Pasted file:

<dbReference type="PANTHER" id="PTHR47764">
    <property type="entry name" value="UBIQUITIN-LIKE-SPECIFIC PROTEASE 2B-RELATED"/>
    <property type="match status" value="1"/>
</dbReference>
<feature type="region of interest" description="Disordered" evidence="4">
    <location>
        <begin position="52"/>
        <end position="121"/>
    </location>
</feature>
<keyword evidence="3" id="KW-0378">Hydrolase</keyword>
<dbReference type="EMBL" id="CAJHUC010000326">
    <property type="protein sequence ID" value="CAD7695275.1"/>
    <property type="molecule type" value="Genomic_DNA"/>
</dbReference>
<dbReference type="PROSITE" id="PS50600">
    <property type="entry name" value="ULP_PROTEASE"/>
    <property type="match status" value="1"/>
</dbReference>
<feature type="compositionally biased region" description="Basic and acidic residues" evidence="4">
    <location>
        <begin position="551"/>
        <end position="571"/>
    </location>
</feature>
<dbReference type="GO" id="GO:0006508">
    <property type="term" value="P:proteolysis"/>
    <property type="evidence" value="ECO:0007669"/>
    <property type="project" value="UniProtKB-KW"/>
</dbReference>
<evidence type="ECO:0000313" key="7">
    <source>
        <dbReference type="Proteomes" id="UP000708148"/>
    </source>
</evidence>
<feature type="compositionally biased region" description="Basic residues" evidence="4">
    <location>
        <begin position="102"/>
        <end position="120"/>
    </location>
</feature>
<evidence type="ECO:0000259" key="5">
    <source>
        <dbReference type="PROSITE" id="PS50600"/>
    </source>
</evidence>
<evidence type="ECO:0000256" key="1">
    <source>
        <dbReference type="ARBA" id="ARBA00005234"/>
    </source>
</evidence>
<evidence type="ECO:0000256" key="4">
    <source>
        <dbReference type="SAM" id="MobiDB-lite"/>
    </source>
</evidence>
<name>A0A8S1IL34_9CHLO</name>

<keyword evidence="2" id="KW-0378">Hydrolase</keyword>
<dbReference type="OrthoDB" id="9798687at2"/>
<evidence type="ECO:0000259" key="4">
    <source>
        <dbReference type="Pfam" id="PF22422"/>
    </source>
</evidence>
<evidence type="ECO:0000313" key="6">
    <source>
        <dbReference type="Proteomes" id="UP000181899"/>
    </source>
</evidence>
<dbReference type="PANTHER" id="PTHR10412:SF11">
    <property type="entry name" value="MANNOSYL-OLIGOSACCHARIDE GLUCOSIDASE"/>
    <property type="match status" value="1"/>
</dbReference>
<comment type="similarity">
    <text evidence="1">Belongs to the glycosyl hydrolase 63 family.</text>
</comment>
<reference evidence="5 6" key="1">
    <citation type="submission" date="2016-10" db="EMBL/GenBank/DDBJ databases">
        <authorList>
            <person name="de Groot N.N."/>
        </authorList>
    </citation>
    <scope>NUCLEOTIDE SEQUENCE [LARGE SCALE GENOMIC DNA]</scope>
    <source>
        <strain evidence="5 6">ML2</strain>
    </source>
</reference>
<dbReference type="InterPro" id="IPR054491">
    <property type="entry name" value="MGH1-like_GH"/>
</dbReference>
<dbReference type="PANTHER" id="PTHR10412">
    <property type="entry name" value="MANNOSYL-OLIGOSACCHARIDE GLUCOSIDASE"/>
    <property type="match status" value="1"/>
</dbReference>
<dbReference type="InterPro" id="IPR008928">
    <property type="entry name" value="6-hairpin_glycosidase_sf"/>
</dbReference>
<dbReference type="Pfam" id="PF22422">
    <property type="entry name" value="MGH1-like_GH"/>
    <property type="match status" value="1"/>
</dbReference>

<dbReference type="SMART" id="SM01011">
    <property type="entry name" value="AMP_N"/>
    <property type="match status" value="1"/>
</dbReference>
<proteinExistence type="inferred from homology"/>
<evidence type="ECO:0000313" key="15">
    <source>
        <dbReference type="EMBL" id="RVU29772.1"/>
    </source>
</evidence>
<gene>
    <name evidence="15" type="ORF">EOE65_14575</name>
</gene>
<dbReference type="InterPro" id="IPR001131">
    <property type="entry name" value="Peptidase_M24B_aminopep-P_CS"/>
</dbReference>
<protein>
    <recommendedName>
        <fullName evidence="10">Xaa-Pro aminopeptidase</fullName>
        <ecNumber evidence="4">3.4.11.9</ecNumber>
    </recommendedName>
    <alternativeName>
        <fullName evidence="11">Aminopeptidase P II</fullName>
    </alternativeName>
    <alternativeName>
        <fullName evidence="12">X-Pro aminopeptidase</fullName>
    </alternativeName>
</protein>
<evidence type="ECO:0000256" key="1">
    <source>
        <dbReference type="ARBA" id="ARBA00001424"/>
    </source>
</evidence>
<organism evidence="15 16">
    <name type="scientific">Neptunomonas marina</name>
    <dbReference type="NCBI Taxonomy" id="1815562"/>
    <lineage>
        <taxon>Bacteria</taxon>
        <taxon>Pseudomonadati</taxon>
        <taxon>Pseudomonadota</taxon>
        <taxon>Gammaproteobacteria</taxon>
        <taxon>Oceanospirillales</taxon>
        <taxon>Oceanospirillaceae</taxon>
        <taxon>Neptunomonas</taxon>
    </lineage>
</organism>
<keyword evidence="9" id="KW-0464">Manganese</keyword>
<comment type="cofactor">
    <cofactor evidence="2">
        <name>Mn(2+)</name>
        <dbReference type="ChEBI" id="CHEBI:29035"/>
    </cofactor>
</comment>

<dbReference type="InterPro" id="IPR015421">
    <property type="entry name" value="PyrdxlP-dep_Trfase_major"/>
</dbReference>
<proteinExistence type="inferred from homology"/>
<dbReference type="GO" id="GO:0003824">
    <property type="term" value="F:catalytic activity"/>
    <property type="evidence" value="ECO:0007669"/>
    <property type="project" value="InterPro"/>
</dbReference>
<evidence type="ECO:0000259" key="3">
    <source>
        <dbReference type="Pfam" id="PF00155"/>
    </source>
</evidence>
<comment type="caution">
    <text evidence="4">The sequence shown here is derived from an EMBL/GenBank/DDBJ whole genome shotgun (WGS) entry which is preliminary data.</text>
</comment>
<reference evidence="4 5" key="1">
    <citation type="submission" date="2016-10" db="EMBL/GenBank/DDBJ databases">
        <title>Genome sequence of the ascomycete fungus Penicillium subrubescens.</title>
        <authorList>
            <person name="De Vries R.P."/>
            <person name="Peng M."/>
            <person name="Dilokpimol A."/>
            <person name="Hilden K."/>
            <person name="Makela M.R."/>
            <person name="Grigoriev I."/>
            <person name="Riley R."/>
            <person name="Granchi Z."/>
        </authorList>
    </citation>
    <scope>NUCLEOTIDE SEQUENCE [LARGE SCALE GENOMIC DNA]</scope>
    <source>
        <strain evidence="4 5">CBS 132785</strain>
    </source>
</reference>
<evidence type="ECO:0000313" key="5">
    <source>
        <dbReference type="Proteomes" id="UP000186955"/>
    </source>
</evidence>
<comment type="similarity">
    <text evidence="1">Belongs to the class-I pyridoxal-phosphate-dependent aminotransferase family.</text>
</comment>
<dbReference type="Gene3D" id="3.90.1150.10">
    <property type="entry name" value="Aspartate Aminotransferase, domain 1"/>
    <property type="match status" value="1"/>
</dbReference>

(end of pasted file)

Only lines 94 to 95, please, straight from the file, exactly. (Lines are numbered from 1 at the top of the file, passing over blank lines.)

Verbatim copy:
</dbReference>
<dbReference type="InterPro" id="IPR008928">